The questions you ask your customers, clients, and prospects aren’t the most important questions. The most important sales questions are the ones you ask yourself. Whether you use a pre-call and/or post-call planner, the key is asking yourself, “What have I learned?”
Check-in With a Checklist
Budget 30–45 minutes at the end of your workweek to review your activities and consider opportunities for improvement.
• Review activities to repeat — Success is not luck; when results are favorable, ask yourself – what did I do and what can I repeat? Seneca, the first century Roman philosopher said, “Luck is what happens when preparation and opportunity meet.
• Identify areas to improve — The first step to improvement is identifying what needs improved. When I was a very young man, I was asked what I wanted to improve about myself. I answered that I hadn’t thought much about it. I was given the assignment of identifying three weaknesses I wanted to improve, jotting them on a slip of paper in my wallet, and looking at them daily. Years later, I consider these former weaknesses to be strengths.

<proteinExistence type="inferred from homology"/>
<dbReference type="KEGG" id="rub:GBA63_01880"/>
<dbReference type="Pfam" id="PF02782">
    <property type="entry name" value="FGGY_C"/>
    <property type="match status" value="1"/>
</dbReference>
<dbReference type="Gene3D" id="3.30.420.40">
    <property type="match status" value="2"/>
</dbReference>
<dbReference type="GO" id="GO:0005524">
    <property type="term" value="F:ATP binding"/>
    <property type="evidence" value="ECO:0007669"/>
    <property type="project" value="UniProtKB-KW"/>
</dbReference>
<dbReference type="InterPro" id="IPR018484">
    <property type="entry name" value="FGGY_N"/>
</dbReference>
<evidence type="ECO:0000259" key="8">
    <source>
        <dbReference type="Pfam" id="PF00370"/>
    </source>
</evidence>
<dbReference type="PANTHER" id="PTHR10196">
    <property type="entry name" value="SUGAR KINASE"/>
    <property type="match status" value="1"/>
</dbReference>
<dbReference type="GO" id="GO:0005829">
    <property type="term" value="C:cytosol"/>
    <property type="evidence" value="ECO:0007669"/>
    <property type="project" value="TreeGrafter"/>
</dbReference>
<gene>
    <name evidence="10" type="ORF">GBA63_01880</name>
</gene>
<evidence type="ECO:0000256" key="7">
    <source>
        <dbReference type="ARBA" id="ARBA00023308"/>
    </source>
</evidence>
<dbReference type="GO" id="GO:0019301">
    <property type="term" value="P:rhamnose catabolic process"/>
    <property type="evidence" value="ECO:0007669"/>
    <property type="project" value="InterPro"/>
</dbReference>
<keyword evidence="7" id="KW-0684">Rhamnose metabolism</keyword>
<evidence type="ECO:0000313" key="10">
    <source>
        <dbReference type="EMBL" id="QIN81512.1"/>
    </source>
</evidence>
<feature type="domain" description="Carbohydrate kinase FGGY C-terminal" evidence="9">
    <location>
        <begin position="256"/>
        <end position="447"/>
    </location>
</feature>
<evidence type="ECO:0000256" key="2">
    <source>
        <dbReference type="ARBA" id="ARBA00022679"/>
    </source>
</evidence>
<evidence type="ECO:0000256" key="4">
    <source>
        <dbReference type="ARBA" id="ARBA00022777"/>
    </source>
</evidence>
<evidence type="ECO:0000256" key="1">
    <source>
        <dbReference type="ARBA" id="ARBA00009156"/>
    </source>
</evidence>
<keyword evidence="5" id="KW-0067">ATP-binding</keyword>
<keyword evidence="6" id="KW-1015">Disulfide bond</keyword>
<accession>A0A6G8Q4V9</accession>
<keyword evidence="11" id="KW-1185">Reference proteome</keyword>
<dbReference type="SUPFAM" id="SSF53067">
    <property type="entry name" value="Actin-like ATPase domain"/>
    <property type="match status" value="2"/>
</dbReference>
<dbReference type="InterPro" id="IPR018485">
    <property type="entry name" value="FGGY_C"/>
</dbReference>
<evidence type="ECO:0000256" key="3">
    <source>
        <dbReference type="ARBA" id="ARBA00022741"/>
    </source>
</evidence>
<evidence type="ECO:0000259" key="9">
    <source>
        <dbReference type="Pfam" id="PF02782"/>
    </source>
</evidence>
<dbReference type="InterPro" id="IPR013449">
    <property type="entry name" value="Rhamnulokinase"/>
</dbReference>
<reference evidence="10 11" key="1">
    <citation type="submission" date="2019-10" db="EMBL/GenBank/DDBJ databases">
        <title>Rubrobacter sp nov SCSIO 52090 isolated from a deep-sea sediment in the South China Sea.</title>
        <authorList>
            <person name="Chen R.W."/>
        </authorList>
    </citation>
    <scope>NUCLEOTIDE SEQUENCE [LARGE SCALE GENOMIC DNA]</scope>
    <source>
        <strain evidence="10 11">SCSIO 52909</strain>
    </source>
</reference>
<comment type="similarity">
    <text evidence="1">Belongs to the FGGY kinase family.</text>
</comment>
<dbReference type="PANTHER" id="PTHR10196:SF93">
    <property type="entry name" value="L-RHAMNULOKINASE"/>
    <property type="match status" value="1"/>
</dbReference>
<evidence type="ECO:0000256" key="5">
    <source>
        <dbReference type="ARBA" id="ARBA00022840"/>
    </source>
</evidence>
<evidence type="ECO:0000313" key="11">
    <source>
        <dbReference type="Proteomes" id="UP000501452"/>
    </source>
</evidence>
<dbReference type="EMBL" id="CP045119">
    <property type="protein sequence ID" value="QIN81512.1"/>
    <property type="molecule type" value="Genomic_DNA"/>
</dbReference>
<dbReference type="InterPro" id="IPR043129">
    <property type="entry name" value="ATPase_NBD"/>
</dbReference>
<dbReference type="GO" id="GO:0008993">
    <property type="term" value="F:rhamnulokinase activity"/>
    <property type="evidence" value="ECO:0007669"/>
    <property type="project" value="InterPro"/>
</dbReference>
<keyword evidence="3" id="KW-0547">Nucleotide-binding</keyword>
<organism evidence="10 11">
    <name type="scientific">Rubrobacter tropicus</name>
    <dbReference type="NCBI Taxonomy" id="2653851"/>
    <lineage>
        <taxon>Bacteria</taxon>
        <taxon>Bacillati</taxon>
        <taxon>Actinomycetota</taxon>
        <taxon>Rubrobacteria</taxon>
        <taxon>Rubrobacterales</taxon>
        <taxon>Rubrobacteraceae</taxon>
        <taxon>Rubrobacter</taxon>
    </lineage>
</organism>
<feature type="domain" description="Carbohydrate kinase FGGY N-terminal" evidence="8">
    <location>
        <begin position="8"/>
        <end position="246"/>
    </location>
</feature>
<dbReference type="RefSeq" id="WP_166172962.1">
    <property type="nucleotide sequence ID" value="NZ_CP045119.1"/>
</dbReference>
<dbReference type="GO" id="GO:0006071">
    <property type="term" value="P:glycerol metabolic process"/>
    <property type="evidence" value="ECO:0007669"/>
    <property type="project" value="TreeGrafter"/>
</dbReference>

After you’ve identified areas of improvement, consider the best method of improvement. Can you improve through self-help, or is a more experienced sales person or manager available to mentor? Does a vendor offer product knowledge or other help, and are classes on sales techniques called for?
7 most important sales questions ever
• What was my most successful activity last week and why?
• How can my successful activities be repeated?
• What, within my control, was my biggest time killer?
• What activity didn’t work and why?
• What do I need to stop doing?
• What do I need to improve?
• What’s my improvement plan?
If you ask yourself these seven questions every week, reflect, and act on them — you WILL improve your sales.